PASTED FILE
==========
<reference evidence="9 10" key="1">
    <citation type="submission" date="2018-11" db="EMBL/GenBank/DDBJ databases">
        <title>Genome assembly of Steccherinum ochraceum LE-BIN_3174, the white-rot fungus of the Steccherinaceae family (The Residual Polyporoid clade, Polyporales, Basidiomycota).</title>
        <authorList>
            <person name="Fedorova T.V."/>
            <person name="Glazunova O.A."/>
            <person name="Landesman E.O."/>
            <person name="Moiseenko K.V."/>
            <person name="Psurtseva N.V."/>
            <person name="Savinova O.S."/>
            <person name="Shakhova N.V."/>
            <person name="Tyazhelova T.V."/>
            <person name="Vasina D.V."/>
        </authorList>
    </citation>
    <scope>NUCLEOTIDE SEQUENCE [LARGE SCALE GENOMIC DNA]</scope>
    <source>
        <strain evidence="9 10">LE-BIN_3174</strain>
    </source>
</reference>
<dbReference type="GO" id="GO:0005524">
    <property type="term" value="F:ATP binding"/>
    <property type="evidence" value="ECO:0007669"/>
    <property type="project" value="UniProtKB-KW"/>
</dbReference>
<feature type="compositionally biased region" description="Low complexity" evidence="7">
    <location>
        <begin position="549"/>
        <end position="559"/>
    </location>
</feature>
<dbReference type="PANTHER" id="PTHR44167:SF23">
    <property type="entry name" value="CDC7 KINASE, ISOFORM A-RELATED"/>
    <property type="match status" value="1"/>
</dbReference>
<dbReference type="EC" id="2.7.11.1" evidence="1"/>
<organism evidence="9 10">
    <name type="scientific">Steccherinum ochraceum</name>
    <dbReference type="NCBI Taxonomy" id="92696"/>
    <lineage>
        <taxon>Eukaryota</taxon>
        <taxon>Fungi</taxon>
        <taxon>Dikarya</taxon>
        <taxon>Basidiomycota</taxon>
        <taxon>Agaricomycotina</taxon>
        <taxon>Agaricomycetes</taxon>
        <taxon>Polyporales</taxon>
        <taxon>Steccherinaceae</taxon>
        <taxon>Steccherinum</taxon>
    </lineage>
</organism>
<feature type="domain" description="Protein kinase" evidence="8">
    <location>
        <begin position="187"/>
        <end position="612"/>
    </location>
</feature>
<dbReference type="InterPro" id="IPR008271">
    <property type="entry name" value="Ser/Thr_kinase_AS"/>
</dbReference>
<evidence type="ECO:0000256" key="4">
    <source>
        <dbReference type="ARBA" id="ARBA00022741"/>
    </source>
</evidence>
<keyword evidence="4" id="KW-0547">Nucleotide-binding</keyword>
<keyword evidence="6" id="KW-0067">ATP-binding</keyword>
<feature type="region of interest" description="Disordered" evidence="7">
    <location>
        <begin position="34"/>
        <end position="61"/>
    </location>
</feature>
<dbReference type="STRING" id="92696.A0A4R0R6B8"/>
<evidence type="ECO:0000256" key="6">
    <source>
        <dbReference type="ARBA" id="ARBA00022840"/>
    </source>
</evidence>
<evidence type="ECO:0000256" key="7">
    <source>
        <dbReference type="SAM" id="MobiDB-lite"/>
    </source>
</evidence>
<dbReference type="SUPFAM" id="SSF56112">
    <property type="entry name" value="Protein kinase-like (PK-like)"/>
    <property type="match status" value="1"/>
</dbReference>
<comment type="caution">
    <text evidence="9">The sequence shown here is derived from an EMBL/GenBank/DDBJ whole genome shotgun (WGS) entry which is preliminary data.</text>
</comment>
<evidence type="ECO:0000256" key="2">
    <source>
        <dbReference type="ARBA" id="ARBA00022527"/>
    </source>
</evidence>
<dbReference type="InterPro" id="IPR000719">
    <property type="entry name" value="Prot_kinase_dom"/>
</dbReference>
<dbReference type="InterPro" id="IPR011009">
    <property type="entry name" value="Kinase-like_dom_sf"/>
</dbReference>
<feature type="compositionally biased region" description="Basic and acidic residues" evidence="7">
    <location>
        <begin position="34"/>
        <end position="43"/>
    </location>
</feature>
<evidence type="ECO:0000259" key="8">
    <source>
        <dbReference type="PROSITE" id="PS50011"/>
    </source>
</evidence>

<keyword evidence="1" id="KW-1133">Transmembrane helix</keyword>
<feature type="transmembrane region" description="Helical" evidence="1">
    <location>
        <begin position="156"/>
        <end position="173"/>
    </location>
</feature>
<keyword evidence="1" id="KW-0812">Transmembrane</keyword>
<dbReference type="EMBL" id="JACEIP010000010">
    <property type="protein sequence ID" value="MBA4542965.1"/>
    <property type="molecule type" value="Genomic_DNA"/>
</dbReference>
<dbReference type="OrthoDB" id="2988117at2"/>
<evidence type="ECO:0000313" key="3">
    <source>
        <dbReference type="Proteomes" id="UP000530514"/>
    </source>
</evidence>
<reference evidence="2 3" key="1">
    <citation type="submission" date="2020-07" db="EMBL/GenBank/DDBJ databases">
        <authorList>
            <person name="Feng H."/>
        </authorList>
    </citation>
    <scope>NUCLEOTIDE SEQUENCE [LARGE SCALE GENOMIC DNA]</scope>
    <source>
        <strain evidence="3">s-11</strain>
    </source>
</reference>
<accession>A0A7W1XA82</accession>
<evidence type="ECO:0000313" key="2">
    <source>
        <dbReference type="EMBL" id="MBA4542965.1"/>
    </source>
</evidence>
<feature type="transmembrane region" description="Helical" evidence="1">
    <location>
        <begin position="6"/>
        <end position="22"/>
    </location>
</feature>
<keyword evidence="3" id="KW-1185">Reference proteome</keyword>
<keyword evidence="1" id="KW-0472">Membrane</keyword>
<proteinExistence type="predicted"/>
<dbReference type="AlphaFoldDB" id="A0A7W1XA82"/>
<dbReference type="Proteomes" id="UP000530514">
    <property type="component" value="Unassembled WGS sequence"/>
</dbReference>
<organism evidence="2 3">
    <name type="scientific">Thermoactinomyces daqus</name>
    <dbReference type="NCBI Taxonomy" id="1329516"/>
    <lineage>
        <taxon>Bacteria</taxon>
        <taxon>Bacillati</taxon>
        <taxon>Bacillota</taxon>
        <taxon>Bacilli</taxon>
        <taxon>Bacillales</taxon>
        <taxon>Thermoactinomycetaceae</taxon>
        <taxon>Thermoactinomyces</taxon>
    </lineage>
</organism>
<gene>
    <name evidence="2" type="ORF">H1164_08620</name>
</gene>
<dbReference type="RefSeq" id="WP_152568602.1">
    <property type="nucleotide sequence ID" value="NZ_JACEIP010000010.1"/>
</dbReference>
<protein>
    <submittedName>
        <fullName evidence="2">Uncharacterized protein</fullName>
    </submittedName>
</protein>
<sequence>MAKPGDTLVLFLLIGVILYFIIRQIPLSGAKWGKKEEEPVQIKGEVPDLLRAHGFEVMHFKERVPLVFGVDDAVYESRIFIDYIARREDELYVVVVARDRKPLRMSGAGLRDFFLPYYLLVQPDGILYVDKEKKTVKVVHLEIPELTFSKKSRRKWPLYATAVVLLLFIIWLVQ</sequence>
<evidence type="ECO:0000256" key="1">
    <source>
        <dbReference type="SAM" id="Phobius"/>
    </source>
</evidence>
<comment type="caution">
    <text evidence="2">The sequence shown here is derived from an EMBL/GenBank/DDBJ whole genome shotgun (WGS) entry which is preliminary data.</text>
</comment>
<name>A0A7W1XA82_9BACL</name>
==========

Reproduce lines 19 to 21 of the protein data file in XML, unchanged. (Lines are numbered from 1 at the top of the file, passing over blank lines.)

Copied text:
    </source>
</reference>
<dbReference type="GO" id="GO:0005524">